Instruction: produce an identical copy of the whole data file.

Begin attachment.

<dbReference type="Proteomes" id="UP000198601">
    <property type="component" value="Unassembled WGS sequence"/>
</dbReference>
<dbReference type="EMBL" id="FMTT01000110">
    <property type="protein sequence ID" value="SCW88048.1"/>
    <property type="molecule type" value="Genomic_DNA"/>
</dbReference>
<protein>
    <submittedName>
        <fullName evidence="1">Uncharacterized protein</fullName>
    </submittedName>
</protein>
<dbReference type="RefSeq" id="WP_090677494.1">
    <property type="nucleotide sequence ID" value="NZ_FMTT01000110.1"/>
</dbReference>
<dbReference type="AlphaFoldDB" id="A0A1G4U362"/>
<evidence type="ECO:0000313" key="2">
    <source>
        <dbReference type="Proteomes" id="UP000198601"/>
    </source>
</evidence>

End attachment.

<dbReference type="Proteomes" id="UP000198601">
    <property type="component" value="Unassembled WGS sequence"/>
</dbReference>
<dbReference type="EMBL" id="FMTT01000110">
    <property type="protein sequence ID" value="SCW88048.1"/>
    <property type="molecule type" value="Genomic_DNA"/>
</dbReference>
<protein>
    <submittedName>
        <fullName evidence="1">Uncharacterized protein</fullName>
    </submittedName>
</protein>
<dbReference type="RefSeq" id="WP_090677494.1">
    <property type="nucleotide sequence ID" value="NZ_FMTT01000110.1"/>
</dbReference>
<dbReference type="AlphaFoldDB" id="A0A1G4U362"/>
<evidence type="ECO:0000313" key="2">
    <source>
        <dbReference type="Proteomes" id="UP000198601"/>
    </source>
</evidence>